News Release

Replicating patients' tumors to test different treatments

UNIGE Researchers have developed in vitro tumor models that incorporate components of the tumor and elements of the patient's immune system to test the effectiveness of treatments

Peer-Reviewed Publication

Université de Genève

The spheroid includes cancer cells, endothelial cells, fibroblasts, monocytes and human T cells

image: The spheroid includes cancer cells, endothelial cells, fibroblasts, monocytes and human T cells. Fluorescently labelled immune cells (green, monocytes; red, T cells) can infiltrate the preformed spheroid within 12 hours. Scale bar = 100 μm. view more 

Credit: © Magdalena Rausch

Every tumour is different, every patient is different. So how do we know which treatment will work best for the patient and eradicate the cancer? In order to offer a personalised treatment that best suits the case being treated, a team of scientists led by the University of Geneva (UNIGE), Switzerland, had already developed a spheroidal reproduction of tumours that integrates the tumour cells, but also their microenvironment. However, the immune system had not yet been taken into account, even though it can either be strengthened or destroyed by the treatment given to the patient. Today, the Geneva team has succeeded in integrating two types of immune cells that come directly from the patient into the spheroidal structure, making it possible to test the various possible treatments and select the most effective. These results can be read in the journal Cancers.

In order to test cancer treatments, scientists use 2D cultures of cancer cells. However, these are only an artificial system, as they do not represent the 3D tumour in all its complexity. This is why the team of Patrycja Nowak-Sliwinska, professor at the Section of Pharmaceutical Sciences of the Faculty of Science of the UNIGE, has developed a spheroidal structure that reproduces the microenvironment of the tumour. "The idea is to create a 3D structure from the cells of the tumour, while also integrating the fibroblasts - cells that make up the mass of the tumour - and the endothelial cells, which allow the tumour to feed and be vascularised." This method, which has since been used by the University Hospitals of Geneva (HUG), allows us to get closer to the tumour as it is present in the patient's body. "However, an important factor was still missing: the cells of the immune system", explains the Geneva researcher.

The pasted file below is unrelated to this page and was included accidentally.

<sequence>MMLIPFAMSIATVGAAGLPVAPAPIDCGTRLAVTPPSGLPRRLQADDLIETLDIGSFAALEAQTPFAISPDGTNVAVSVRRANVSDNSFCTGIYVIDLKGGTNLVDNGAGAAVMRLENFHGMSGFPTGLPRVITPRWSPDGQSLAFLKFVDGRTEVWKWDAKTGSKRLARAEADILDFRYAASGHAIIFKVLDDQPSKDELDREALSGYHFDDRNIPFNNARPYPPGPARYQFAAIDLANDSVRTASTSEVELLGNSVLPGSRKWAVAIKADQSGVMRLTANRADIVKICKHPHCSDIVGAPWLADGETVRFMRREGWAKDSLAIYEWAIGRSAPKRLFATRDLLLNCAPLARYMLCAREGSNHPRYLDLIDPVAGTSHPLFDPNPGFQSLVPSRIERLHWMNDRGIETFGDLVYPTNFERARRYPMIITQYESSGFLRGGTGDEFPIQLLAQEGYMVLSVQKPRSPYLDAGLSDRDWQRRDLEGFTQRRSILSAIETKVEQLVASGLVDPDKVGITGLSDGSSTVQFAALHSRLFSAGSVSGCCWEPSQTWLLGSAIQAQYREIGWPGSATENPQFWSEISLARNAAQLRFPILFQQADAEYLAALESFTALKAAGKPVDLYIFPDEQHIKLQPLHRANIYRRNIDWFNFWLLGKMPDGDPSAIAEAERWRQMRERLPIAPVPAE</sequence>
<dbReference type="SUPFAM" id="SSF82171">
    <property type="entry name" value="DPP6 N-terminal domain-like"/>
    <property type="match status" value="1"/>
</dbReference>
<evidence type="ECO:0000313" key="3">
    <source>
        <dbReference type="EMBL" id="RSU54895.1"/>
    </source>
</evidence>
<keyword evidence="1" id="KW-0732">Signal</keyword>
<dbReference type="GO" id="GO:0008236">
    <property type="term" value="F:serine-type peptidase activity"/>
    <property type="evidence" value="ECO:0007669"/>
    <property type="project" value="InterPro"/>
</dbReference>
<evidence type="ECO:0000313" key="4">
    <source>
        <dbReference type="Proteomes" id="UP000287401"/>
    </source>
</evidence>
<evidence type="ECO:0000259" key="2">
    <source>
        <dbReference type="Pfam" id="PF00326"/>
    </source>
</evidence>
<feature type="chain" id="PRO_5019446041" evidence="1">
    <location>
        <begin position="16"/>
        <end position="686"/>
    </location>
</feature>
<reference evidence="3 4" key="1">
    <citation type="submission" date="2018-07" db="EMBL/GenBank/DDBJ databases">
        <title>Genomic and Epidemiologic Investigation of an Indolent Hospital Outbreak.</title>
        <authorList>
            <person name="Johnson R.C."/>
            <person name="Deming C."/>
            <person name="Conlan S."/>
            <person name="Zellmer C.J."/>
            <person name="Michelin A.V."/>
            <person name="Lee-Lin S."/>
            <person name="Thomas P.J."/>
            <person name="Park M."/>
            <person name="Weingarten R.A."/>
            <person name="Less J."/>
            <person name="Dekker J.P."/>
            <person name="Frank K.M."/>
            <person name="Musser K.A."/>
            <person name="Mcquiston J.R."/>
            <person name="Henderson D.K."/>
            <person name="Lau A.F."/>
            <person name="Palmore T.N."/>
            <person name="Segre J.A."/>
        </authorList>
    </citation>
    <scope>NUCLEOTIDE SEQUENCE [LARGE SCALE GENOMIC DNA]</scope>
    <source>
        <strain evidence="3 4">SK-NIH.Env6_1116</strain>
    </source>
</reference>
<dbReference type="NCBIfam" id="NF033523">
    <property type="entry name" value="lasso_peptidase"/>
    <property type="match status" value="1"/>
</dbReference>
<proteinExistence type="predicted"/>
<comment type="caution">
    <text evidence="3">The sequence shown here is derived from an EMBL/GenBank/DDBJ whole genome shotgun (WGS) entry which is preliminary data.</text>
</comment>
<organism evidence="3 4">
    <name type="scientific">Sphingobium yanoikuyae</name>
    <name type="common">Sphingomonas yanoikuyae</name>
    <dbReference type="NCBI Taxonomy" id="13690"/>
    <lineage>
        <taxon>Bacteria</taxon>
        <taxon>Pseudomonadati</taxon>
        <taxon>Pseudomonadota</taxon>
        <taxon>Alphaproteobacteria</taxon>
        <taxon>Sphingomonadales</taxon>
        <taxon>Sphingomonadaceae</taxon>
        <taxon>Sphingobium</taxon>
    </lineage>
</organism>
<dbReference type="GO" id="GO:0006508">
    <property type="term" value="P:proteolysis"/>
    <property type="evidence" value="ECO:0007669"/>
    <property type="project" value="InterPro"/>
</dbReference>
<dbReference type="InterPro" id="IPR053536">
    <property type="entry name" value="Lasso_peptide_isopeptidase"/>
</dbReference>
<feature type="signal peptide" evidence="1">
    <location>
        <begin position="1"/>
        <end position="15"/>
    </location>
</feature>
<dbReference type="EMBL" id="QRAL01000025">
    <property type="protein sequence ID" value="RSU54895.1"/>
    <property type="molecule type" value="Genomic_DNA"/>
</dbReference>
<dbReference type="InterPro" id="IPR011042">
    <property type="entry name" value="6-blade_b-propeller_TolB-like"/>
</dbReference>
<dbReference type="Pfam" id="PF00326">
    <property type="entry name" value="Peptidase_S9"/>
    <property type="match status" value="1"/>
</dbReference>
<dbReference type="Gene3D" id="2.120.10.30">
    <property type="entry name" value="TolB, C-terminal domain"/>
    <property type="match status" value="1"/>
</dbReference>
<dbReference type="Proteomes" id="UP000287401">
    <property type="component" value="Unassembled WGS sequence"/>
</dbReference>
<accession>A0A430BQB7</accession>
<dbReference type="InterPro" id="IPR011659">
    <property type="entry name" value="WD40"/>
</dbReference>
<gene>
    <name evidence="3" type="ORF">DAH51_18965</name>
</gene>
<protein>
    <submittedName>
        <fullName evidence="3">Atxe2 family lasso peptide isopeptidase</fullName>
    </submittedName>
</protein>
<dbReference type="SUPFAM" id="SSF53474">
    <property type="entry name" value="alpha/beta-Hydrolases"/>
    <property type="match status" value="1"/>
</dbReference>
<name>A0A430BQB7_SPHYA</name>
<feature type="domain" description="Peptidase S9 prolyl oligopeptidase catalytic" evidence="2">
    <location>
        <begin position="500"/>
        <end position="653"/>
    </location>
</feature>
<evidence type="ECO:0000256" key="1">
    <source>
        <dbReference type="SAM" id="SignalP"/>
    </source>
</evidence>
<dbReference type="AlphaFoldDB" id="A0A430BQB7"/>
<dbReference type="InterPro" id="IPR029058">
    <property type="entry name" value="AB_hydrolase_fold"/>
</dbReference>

The critical role of the immune system in the fight against cancer

The immune system is the primary fighter against tumours and it reacts differently depending on the treatment prescribed to the patient: its effectiveness can either be increased or decreased. Today, the Geneva team, in collaboration with the universities of Lausanne and Amsterdam, has succeeded in integrating two types of immune cells into its spheroidal structure: macrophages and T lymphocytes. "This technological advance makes it possible to test the effects of a treatment not only on the tumour, but also on the immune system!", enthuses Magdalena Rausch, researcher at the UNIGE's Section of Pharmaceutical Sciences and first author of the study. To do this, the scientists first take cells from the patient's tumour to recreate it in vitro in the form of a spheroidal structure, and then they isolate the immune cells and inject them into the 3D structure. "Once this step has been completed, which takes 24 hours, we can test the various possible treatments for this cancer on our reproduction of the tumour and study which one will be most suitable for the patient, taking into account the effects on the tumour cells, but also on the immune system", explains Patrycja Nowak-Sliwinska.

This technique, which is relatively inexpensive and fast, would make it possible to propose a personalised treatment for each patient, while offering an effective alternative to several animal experimentations. "This platform opens up many possibilities for testing drug combinations, taking into account the different types of cancer, their mutations and the immune reactions specific to each person treated", concludes Patrycja Nowak-Sliwinska.


Disclaimer: AAAS and EurekAlert! are not responsible for the accuracy of news releases posted to EurekAlert! by contributing institutions or for the use of any information through the EurekAlert system.